The Futile Chase – Part I

In a previous post, I discussed how some use personality systems to keep themselves in the confines of their box — forever remaining an apple, while others use it to climb out of their box, becoming a sophisticated version of themselves — the metaphorical apple pie. Just like the apple’s essence lives on in the apple pie, these transformed individuals retain the essence of their personality type. However, their “box” doesn’t remain the final definition of who they are but serves only as the beginning point of their self-growth journey.

We all want to climb out of our boxes, so what is it that keeps us inside?

The answer is what I like to refer to as “The Futile Chase.”

When you think of “The Futile Chase,” envision a dog running in circles as it tries to catch its tail. Though it can exhaust itself in the process, its efforts are futile.

In the same way, each of the nine Enneagram personality types is driven by unique desires and fears. When we keep chasing after our desires, they remain beyond our reach. This futile chase is exhausting and frustrating and keeps us confined in our box. You know how our Sages say that those who pursue honor, honor runs from them, yet those who run from honor are rewarded with it? The same is true here. Only when we let go and surrender, we stop that futile, exhausting chase, do we finally receive what we’ve wanted all along.

The following is a brief overview of the desire and the chase of the first four of the nine Enneagram types. Of course, a true understanding of the types requires an explanation of their fears, their dominant traits, directions of growth and stress, among other things. Moreover, a more comprehensive explanation of each type’s chase — which is presented in detail in my book Out of the Box — can help prevent mistyping. Nonetheless, I believe the following can be helpful in conveying the idea of The Futile Chase.

  • The One‘s basic desire is to be a good person, to be perceived by others as good, and to bring positive change to the world, and they are indeed blessed with the passion, ambition, and organizational skills to influence change around them. The chase develops as their desire to be good leads them to have strong opinions about right and wrong. Because they want others to see them as good too, they passionately and persistently preach their views. The result is a critical, opinionated person whose black and white thinking can lead to mistakes and whose pushiness alienates the very people whom they are trying to influence. Only after they give up the chase and become more objective, accepting, and tolerant do others respect their views and become more receptive to the messages they wish to share.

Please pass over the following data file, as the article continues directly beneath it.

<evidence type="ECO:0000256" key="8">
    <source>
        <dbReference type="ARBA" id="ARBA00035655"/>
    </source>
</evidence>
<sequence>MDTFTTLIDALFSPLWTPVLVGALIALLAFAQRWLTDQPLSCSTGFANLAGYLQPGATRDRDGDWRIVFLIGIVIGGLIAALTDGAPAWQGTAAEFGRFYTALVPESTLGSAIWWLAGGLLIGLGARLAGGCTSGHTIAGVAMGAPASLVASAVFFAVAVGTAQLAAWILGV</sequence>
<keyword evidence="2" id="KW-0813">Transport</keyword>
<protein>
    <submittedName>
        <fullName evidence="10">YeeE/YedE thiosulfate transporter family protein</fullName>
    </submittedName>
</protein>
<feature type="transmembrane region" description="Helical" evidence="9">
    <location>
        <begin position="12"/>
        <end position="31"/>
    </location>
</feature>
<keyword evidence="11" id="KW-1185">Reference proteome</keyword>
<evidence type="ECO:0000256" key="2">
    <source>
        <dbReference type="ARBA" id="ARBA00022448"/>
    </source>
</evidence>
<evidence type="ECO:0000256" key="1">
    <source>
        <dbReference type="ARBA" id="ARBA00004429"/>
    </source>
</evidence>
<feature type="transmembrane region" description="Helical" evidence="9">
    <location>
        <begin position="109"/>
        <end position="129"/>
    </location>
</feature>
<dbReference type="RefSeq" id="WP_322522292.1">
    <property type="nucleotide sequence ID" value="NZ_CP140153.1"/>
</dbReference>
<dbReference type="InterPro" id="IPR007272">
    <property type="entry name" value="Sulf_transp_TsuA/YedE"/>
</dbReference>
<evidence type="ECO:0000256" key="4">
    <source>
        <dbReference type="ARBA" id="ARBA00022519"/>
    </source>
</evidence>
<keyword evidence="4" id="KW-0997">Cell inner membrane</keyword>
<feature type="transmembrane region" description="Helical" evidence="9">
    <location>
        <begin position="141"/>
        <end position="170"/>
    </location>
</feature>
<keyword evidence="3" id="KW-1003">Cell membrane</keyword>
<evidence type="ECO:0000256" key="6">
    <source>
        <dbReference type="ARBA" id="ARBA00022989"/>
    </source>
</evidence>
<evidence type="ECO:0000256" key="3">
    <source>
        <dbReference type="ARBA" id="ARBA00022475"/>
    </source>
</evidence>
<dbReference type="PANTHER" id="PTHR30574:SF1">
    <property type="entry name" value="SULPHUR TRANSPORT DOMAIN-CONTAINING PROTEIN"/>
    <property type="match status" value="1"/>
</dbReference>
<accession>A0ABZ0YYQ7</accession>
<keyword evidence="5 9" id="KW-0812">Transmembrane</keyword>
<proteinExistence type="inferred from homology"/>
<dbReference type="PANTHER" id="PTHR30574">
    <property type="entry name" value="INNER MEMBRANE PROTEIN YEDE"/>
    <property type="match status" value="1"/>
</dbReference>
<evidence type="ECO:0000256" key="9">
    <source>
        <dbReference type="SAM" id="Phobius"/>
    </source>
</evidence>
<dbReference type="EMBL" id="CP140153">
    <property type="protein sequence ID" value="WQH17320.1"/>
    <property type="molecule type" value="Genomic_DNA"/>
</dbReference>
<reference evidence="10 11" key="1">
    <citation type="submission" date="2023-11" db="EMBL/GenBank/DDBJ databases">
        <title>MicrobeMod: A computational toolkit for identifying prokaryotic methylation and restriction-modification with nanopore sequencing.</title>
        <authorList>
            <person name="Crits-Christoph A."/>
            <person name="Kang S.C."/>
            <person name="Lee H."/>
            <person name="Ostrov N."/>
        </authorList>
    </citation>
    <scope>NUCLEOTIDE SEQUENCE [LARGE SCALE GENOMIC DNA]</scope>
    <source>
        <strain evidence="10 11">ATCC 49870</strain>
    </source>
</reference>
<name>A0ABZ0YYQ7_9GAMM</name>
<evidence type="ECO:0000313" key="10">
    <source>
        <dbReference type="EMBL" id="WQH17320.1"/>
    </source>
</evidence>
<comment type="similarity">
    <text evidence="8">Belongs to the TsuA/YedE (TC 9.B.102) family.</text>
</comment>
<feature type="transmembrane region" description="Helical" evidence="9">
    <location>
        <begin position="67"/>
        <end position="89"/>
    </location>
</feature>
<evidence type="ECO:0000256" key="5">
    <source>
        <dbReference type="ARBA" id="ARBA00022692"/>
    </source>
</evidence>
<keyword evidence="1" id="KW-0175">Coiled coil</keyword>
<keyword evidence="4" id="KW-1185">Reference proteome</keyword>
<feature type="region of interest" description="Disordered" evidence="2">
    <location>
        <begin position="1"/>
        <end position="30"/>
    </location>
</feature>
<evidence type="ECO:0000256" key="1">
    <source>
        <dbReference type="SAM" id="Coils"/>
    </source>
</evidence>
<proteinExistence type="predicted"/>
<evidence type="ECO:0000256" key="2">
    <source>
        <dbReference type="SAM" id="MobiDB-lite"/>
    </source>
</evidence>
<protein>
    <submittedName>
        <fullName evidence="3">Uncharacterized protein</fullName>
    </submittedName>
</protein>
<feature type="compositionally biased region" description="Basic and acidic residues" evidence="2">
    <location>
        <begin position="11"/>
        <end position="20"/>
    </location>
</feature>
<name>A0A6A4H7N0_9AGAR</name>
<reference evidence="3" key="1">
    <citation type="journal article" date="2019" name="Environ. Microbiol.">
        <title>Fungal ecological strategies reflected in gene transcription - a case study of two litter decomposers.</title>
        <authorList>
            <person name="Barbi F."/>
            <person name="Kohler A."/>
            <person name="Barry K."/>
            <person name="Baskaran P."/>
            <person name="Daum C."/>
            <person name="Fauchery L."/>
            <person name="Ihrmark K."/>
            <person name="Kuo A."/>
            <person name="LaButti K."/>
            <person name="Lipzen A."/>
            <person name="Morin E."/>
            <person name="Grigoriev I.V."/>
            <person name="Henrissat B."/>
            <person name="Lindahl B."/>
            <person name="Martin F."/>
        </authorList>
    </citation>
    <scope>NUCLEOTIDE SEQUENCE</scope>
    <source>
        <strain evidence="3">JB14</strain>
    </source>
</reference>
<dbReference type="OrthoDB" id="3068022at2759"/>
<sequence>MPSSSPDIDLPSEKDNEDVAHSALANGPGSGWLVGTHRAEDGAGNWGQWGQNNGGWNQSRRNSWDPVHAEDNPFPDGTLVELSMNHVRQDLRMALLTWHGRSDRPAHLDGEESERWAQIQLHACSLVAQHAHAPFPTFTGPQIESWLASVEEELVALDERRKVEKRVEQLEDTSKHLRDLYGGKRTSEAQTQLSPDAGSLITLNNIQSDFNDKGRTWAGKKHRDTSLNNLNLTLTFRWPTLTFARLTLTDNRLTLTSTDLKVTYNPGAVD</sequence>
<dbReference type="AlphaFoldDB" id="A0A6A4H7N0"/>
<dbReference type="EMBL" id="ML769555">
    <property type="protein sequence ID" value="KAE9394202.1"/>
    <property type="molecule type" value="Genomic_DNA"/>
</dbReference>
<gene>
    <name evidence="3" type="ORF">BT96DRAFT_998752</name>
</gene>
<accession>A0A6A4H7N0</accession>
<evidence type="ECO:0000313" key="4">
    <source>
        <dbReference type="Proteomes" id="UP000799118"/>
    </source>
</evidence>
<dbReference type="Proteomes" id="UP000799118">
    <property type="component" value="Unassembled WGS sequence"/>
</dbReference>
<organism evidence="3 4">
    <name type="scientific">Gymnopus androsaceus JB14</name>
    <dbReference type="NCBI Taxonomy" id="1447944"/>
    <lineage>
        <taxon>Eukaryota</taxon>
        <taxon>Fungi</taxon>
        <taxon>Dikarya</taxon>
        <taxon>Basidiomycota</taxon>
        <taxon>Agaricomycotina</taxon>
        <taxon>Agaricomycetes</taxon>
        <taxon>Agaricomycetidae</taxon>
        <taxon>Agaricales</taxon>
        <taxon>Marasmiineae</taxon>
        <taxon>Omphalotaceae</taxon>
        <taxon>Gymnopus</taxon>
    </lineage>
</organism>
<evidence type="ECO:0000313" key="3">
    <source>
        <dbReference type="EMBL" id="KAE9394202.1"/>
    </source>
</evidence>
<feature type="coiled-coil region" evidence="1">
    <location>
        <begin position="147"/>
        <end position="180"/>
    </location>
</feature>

• The Two‘s basic desire is to connect to people and feel loved and needed by them, and they are indeed blessed with exceptional warmth and the ability to perceive when others need assistance. The chase develops as their desire to feel needed leads them to offer assistance at times in an overbearing, controlling manner and to struggle with people-pleasing tendencies, such as the inability to turn down a request for help. The result is a meddling or overextended person whom others begin to resent for offering unwanted or grudging assistance. Only after they give up the chase and offer assistance in a truly altruistic manner, and are honest with their own limitations, do they finally earn the love and connectedness that had eluded them earlier.
  • The Three‘s basic desire is to distinguish themselves and feel valued for their success and achievements, and they are indeed blessed with confidence, optimism, poise, and the strong work ethic necessary to achieve success. The chase develops as their desire to portray an image of success leads them to become overly image-conscious, superficial, and competitive. The result is a superficial person who will not hesitate to use underhanded tactics to reach their goals. Only after they give up the chase and become more authentic and humble do they actualize their potential and find the success and admiration that eluded them earlier.
  • The Four‘s basic desire is to discover and express their unique, authentic selves and to create and find beauty in the world, and they are indeed blessed with unusual sensitivity, self-awareness, and creativity.  The chase develops as their desire for complete authenticity leads them to begin analyzing and dissecting every emotion. The result is a person who is completely consumed by their inner, emotional world and struggles to deal with the minutiae of daily living and to actualize their creative potential. Only after they give up the chase and live with more self-control and equilibrium do they finally learn how to channel their emotions and creativity productively so that they can experience the pleasure of discovering and expressing their true selves.

I hope the above helps to explain how our basic desires lead to The Futile Chase, and how when we stop chasing after our desires with such intensity do we finally emerge from the box and achieve real growth.

In the next post I will be’ezras Hashem present the desires and the chase for the other five Enneagram types. Until then, please post your comments and questions below.

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